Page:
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"If I'm not a good example of a woman in power, I don't know who is," the "Jolene" singer exclaimed.

Dolly Parton has faced her fair share of adversity during her lengthy career as a country music superstar.

In a new interview with Elle, the "Jolene" singer, 73, opened up about her experiences with harassment and how she overcame them.

"I've been fortunate, more fortunate than most women have. I've certainly been harassed in my life. I've certainly had to put up with a lot of BS. I was always strong enough to walk away from it and not to have to fall under it," the Grammy-winning artist confessed.

"I've been fortunate being from a strong family of men, and women, and not being afraid to stand on my own or to say, 'Go to hell,' if that's where you needed to go," she added.

While keeping her integrity, Dolly carved out a profession -- which includes running an amusement park and production company -- that reflects her own style of feminism.

"If I'm not a good example of a woman in power, I don't know who is. I'm out there just promoting mankind, but I am most definitely going to get behind those gals."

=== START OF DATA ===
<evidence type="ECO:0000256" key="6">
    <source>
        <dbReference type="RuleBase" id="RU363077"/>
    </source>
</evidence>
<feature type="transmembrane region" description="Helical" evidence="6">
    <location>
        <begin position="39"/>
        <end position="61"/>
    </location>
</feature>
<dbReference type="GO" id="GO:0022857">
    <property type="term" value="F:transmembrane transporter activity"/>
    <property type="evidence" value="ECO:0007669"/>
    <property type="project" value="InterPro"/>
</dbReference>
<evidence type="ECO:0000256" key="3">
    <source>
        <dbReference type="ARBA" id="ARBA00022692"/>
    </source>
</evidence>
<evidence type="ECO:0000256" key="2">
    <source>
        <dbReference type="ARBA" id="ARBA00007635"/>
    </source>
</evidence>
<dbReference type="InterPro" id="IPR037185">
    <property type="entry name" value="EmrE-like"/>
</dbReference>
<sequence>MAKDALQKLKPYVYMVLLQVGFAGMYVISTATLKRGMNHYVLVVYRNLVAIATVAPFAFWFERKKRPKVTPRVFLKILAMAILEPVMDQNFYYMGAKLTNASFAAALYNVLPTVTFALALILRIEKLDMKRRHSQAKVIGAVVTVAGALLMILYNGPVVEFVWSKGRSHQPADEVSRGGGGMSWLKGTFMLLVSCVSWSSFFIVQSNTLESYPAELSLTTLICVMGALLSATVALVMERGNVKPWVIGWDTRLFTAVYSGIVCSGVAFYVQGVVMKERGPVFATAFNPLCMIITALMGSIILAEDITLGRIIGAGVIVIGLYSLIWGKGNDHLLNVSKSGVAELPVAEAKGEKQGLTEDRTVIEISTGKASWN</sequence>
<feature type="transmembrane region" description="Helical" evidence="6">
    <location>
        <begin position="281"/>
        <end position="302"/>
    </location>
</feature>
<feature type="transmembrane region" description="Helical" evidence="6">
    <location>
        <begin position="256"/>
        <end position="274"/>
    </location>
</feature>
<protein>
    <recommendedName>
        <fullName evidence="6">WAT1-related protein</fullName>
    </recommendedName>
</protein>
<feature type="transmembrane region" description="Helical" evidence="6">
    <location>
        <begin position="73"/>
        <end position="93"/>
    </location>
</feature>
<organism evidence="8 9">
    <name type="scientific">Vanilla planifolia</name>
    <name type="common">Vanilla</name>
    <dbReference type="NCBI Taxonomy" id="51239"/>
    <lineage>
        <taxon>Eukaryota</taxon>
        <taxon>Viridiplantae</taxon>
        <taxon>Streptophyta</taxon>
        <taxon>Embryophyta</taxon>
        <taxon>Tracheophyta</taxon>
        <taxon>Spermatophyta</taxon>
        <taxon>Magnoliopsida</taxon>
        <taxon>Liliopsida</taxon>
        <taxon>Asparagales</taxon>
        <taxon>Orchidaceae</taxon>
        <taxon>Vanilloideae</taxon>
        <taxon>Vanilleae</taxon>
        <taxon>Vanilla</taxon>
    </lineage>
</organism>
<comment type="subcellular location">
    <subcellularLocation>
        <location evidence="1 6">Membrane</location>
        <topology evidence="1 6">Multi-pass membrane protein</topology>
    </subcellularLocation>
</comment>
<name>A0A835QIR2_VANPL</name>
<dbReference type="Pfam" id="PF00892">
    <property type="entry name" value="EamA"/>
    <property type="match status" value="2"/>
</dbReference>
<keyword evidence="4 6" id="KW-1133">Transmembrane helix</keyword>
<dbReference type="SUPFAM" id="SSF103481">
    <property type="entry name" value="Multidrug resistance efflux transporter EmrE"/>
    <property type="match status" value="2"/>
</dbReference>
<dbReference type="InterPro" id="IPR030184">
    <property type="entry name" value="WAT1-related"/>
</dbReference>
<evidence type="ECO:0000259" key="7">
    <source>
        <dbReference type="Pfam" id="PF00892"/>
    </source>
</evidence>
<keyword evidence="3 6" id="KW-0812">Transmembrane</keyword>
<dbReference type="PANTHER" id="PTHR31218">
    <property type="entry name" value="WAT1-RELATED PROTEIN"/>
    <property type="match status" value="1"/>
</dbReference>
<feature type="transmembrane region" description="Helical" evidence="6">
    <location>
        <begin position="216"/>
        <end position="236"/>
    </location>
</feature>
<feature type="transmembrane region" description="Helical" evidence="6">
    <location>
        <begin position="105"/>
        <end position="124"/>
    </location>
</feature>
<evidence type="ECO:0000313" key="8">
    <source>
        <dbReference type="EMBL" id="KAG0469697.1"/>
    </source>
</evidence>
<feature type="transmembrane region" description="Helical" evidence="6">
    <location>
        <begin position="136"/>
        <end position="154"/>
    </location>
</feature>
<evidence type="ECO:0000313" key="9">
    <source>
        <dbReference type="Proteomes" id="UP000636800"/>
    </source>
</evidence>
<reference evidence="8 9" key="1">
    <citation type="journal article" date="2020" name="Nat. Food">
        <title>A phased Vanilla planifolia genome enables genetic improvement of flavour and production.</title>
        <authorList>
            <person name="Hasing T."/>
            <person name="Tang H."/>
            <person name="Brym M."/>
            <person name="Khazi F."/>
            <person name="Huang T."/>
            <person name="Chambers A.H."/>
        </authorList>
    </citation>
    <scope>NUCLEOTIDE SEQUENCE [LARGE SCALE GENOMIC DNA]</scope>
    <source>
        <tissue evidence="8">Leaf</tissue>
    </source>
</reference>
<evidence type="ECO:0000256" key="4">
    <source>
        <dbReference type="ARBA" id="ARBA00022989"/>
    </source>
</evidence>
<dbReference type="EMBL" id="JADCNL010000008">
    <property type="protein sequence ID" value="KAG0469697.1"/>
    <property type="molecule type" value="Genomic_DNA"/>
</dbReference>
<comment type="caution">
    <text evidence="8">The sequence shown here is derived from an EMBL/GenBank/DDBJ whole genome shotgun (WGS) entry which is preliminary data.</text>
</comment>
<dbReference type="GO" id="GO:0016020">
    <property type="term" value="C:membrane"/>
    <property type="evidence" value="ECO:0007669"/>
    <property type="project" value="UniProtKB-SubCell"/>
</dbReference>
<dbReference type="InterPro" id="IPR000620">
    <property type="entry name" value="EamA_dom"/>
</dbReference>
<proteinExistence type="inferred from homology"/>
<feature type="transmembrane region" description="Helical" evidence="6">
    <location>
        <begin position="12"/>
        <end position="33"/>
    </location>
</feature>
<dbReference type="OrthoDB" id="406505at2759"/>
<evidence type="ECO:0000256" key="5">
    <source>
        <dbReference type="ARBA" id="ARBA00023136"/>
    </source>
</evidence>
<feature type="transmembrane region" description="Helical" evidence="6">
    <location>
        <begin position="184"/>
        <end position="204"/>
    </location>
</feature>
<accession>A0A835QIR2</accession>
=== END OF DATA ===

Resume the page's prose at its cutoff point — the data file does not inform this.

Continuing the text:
Even when she was just starting out, Dolly learned how to deal with detractors who were "surprised by her seriousness as a businesswoman" because of her vibrant makeup and wardrobe.

"I never felt that I had to cower or to feel like, because I was a girl, I had to do it any different. I just believed in myself. Still do. I never thought of it [as being] about being a woman or a man. I thought of it as being an artist, and a writer, and a person of a strong will."

As for industry folk telling her to ease up on the rhinestones and wigs, Dolly said, "I not only didn't tone it down, I figured if my work was truly good enough, people would eventually recognize that. It was about me knowing who I was, being happy with me, and feeling comfortable in the way I presented myself. If I was happy, I could make other people happy."

And Dolly was a trailblazer in the fight for female equality in the workplace as her 1980 film "9 to 5" with Jane Fonda and Lily Tomlin portrayed three women exacting revenge on their sleazy male boss.

"I think that brought so much stuff to the forefront that people had not been willing to look at, even though they knew it was happening," Dolly said of the film. "At that time, we really hoped that it would make a bigger difference than it actually did. Although I do feel like it did open a lot of doors and a lot of eyes to a lot of problems that we'd been having since time began."

She understands, however, there is more work to be done.

"We still have a lot of the same problems. I think that we just have to keep working at it. I think the new #MeToo movement and all that stuff has thrown more light onto it. I think women are in a better place now than they've ever been before."

Sing it, sister, sing it.

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